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EN42J heat treatment

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Robin Graham24/06/2020 21:58:37
755 forum posts
186 photos

I've been thinking about using spring steel for knife blades, but I don't know much about the stuff. My local ME supplier stocks EN42J , but searches haven't revealed anything better than 'consult your heat treament specialist'. Has anyone here worked with it?

Rob.

Oily Rag25/06/2020 08:45:28
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123 forum posts
57 photos

Yes - EN42 grades are generally considered nitriding steels. That is probably why the searches state 'consult your HT specialist' as there are several techniques for nitriding and not all HT specialists can handle these processes. For instance, there is the oldest but rarer nowadays treatment which employs ammonia atmosphere system where the component is placed in an ammonia atmosphere at around 800C for between 24 and 36 hours to absorb the Nitrogen, there is a process which uses a Carbon/Nitrogen rich soak, and various other variants such as TCN. Due to the energy costs this is not a cheap process or a home workshop capability. It will probably carbon harden or oil quench but not as favourable as other steel grades.

The steel is used in crankshafts and gears where extreme hardness is required - nitriding will impart a surface hardness of typically 900 VHN yet allow a core toughness which gives components immense fatigue resistance.

Edited with additional points and spelling mistkaes!

Edited By Oily Rag on 25/06/2020 08:49:34

Edited By Oily Rag on 25/06/2020 08:51:29

Circlip25/06/2020 09:55:41
1180 forum posts

Don't know about todays materials but EN42J was the main material used for Circlips. Basically they were passed through a gas furnace heated to red and then dropped into a "Low temperature" salt bath to quench, barrelled to clean and then tempered to "Dark blue". Can't remember the various temperatures (It was sixty years ago) but nearly sure we were "Austempering"

Regards Ian.

JohnF25/06/2020 10:01:50
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1013 forum posts
143 photos

Robin, I have no experience of EN42 but use EN45 & 47 regularly for springs and the carbon content in EN42 is sufficient for “normal” hardening, I would suggest heat to 850 C and quench in oil then temper to desired hardness, for knives I would suggest 280 C but you may have to experiment. This would be far too hard for a spring ! You need to temper to 340/350 C for Springs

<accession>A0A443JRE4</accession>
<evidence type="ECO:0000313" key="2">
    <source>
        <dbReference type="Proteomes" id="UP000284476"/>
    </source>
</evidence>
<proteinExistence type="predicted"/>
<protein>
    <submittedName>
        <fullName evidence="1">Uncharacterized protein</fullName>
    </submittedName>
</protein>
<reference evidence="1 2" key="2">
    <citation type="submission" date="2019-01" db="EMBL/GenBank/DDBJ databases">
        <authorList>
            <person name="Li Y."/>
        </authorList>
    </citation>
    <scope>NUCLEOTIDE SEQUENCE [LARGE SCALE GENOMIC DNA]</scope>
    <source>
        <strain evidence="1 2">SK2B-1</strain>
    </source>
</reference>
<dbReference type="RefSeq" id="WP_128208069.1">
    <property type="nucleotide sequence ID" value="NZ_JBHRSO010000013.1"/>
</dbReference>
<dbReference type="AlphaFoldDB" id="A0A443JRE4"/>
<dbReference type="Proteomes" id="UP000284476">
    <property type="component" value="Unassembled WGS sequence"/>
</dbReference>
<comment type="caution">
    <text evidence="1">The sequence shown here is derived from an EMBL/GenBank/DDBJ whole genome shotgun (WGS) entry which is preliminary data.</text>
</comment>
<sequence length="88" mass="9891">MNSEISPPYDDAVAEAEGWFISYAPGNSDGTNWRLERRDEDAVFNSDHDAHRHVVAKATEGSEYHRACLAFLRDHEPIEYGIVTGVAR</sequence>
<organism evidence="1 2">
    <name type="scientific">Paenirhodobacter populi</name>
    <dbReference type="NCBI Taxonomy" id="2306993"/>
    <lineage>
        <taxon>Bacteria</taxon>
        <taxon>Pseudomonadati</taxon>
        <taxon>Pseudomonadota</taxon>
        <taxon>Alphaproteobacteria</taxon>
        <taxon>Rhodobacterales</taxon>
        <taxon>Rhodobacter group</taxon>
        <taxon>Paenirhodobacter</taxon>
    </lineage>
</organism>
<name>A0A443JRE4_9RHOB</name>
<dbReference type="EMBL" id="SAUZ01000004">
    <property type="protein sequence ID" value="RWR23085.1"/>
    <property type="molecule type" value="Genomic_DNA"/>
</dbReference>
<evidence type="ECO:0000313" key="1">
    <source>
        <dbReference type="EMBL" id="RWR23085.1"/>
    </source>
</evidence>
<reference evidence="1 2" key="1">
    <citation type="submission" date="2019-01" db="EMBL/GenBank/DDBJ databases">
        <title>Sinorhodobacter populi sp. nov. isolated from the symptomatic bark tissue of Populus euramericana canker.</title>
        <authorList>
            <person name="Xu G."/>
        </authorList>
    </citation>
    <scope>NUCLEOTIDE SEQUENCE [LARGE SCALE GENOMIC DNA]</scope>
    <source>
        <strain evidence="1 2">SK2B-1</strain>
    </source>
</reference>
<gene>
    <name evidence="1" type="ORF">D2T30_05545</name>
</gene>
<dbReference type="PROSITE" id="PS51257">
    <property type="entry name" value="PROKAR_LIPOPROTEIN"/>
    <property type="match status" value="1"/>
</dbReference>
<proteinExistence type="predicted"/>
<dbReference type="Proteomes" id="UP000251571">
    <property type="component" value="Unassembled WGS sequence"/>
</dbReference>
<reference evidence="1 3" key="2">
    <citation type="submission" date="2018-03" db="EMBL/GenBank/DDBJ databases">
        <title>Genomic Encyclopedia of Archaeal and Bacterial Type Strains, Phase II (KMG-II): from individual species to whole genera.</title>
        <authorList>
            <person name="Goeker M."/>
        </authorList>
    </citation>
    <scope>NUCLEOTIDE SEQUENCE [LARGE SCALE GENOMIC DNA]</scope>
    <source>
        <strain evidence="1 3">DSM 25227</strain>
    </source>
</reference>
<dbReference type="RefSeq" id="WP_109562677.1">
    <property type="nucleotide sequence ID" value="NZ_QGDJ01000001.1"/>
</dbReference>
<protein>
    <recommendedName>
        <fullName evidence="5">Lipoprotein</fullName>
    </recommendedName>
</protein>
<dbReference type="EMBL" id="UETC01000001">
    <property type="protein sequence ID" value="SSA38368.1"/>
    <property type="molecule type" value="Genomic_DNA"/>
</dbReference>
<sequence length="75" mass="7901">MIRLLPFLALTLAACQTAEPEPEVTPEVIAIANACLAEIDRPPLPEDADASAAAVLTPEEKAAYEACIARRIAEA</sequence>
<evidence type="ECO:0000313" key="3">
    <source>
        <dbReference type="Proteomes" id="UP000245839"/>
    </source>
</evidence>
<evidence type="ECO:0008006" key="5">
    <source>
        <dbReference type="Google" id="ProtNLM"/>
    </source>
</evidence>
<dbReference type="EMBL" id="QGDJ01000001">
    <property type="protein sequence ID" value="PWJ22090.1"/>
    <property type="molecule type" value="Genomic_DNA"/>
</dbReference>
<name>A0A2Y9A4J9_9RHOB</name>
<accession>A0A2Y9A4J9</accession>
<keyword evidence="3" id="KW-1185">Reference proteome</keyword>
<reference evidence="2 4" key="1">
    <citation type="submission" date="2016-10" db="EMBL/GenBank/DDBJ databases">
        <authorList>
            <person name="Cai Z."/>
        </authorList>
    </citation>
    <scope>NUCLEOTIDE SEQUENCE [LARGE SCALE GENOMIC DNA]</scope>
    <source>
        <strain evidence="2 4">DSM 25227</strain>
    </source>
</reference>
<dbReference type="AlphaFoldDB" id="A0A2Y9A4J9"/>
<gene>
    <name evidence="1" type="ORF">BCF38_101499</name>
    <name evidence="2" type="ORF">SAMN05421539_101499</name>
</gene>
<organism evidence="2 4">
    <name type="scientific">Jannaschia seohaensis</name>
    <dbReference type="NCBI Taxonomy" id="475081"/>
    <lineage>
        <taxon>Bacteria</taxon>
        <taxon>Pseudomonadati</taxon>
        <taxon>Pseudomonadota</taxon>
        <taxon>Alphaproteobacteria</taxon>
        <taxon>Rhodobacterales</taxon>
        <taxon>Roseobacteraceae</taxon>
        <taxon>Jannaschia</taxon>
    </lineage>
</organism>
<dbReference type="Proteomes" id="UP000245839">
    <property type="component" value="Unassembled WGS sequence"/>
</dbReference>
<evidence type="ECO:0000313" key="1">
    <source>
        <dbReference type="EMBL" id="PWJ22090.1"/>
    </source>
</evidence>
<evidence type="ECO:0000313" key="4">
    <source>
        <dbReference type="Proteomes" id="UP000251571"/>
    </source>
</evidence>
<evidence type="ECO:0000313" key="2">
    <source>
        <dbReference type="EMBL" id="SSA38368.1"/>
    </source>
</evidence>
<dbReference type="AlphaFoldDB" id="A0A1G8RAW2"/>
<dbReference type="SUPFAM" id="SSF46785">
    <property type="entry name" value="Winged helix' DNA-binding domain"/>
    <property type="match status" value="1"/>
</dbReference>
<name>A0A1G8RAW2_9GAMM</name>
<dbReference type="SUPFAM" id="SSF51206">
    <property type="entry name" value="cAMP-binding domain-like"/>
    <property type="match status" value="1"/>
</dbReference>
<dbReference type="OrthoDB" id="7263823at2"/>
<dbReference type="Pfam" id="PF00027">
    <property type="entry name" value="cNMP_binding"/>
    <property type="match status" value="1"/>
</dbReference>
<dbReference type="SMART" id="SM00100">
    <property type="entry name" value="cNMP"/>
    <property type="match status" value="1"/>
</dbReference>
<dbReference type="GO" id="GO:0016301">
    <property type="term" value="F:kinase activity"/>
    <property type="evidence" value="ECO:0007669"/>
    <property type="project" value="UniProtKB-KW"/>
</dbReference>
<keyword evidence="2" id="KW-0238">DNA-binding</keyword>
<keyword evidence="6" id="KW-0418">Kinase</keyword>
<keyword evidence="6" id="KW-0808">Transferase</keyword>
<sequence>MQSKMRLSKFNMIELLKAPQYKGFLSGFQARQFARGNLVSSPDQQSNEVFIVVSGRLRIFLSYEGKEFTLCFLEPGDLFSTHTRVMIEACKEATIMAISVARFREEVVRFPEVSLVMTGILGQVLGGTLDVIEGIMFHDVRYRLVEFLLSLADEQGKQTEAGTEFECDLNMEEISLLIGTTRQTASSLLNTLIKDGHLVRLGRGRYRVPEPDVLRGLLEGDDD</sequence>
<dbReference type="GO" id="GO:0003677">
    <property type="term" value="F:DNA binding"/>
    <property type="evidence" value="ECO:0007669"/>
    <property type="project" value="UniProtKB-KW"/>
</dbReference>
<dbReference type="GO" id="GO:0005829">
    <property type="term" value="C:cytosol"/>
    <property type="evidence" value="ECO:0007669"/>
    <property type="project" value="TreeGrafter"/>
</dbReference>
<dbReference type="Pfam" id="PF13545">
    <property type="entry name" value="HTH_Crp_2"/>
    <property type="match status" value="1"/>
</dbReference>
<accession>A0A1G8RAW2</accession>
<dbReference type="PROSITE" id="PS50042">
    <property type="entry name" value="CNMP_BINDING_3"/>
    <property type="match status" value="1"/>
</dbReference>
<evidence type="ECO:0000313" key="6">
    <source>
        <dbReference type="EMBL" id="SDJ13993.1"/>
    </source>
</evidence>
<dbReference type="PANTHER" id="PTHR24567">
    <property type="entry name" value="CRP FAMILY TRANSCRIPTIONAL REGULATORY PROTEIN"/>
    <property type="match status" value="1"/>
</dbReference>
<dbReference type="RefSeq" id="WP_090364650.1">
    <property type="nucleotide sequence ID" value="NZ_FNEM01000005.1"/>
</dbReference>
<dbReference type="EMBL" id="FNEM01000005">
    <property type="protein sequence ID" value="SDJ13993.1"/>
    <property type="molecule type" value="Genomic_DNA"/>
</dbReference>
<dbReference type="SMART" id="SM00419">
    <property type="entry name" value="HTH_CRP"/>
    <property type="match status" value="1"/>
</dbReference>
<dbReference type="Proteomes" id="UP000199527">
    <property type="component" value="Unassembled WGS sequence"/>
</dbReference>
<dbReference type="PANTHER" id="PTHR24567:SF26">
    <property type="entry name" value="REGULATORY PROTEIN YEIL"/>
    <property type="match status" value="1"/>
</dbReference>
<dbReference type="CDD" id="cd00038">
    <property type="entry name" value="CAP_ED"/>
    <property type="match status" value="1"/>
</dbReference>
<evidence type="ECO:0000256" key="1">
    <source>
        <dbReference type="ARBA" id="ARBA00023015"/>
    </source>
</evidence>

Look at **LINK** for some info

There a couple of knife makers close to me, one uses files to produce unique products the other uses tool steel, aka gauge plate. Lots of info on the web if you dig around

John

Edit spelling & typo errors 

Edited By JohnF on 25/06/2020 10:03:55

Tony Pratt 125/06/2020 10:15:09
1195 forum posts
5 photos

I would have thought gauge plate [O1steel] would be the 'go to' material for knives. Easy to obtain & h/treat

Tony

Plasma25/06/2020 17:13:15
440 forum posts
53 photos

I guess it depends on the type of knife and what you want it to do and look like.

I make blades and back springs from 01 tool steel, it polishes up beautifully but obviously rust is a problem if you want to use the knife wet. I have bead blasted some blades and got a slightly more resilient finish for a work knife.

Hardening has always seemed a dark art for anything more exotic than tool steel and beyond my home made knife skills.

I believe that most of our Bowie blades were made of EN 42 and were hardened by a specialist heat treatment firm in Sheffield. Again not stainless but just as good looking as long as they are cared for properly.

Mick

David George 126/06/2020 12:16:56
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1305 forum posts
447 photos

I have some CSM420 steel it is used for toolmaking as it is a type of stainless steel and a few blokes made knives from it. It holds an edge and polishes up great.

David

David George 126/06/2020 19:42:04
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1305 forum posts
447 photos

Robin I have sent you a message on this site at top of page.

David

Robin Graham01/07/2020 23:54:34
755 forum posts
186 photos

Thanks for replies, and apologies for not following up on this sooner. I was struck down by some sort of bug - not Covid the Dr says - which jellified what remains of my brain.Seems to be recrystallising a bit now though.

I've made some blades from O1, and they are OK, but quite brittle - fine for plane irons which are supported close to the edge, but not so good for kitchen knives. The reason I was thinking about spring steel is that I'd seen stuff about people in '3rd world' countries making functional knives from Landrover springs etc, and thought I'd like to try something like that. But I haven't got a Landrover to take the springs from.

Especial thanks to David George for offering some 420 stainless for me to work with - I couldn't make use of it because it was round bar, but the offer was much appreciated.

Robin.

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